Six-String Ampilfiers

Using an Amplifier Built for Electric Guitar

Sometimes if you’re in a crunch, or at a jam, or experimenting, you’ll need to play your pedal steel guitar through an amplifier that is built for electric six-string guitar. Many of these amps are well-designed, sound good, are affordable and reliable: but they just don’t have the physical capabilities of reproducing the pedal steel’s spectral bandwidth (frequency range). This doesn’t mean that you can’t get great sounds and cool effects to speak from these guitar amplifiers though. Sure, you will lose a good bit on the high and low ends, and it is more likely to distort and dirty up your signal, but for blues and rock n’ roll this could work temporarily until you’re back on a steel amp.

Mesa Boogie makes great amps that have a killer distortion tone – use this for getting a bluesy, classic rock six-string guitar tone from your pedal steel. I played through a Mesa Boogie F-50 for numerous gigs closer to the Rock idiom. It sounded great, and gave me a Duane Allman type of tone with bar slides. It was really rocking, but I began missing the clarity and versatility of a pedal steel amplifier.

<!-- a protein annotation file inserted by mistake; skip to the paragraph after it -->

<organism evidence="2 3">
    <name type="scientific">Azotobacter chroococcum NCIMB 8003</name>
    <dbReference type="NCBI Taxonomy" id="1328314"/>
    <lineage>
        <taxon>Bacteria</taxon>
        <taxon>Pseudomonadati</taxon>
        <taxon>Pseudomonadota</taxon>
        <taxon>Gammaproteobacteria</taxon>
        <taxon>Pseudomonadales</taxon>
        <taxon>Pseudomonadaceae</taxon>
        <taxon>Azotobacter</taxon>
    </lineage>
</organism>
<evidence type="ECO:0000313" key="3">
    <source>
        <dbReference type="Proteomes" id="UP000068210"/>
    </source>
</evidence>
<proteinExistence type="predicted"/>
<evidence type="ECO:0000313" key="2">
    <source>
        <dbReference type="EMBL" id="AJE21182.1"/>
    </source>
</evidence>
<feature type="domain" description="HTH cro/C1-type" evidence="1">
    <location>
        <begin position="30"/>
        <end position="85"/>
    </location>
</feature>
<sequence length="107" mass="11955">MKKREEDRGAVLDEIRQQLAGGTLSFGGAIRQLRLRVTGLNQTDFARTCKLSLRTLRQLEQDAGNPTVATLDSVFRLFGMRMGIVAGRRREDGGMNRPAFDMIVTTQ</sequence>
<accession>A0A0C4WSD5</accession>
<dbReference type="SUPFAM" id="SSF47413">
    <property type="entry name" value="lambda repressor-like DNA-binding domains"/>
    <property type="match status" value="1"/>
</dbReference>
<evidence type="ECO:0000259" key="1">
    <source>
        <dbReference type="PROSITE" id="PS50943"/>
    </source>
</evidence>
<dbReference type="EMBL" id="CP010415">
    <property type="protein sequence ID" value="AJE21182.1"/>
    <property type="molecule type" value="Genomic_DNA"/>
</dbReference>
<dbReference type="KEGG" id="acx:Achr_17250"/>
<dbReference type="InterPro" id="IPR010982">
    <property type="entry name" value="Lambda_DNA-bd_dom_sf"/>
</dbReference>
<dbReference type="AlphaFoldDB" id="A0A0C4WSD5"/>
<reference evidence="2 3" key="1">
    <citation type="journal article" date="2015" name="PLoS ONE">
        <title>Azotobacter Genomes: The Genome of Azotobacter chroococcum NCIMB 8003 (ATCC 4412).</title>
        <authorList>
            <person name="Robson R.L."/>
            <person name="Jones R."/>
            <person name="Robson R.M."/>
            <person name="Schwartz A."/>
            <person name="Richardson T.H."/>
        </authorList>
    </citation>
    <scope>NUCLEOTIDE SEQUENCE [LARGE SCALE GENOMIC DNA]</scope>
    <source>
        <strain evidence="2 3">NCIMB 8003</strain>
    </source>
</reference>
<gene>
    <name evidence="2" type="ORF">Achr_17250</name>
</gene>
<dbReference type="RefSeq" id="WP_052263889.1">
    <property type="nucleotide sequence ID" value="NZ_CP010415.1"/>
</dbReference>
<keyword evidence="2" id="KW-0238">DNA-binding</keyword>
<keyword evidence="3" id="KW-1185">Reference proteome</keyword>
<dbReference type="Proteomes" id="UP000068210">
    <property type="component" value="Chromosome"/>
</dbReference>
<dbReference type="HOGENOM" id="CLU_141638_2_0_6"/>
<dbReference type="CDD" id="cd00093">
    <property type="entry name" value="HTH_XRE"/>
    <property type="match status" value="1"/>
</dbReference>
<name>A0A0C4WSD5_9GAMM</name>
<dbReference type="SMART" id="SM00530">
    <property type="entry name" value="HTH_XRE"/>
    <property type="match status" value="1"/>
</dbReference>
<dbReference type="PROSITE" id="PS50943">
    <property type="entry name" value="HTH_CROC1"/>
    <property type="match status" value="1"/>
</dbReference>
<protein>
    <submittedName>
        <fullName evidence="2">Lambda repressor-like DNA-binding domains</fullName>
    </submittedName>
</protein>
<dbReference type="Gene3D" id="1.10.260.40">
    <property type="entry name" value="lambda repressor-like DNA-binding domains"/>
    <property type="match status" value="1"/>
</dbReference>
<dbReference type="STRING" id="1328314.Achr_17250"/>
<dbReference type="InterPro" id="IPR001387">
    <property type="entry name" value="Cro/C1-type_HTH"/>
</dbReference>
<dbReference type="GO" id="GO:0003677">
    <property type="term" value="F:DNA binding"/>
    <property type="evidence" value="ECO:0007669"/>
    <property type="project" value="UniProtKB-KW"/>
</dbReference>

If you have guitar amps around, try running your pedal steel through them, and this can give you different ideas of what your pedal steel guitar can sound like when electrified. You can also begin to hear/learn specific frequencies that you are gaining or losing when you switch between the amps. If you play through a guitar amp for a few days, then switch back to your pedal steel amp, you’ll be amazed at how many frequencies you recover and rediscover!

Check out the pages below for more on pedal steel amplifiers…

Features of Pedal Steel Guitar Amplifiers

Pedal Steel Amplifiers – Tube or Solid-State?

How To EQ An Amplifier For Pedal Steel Guitar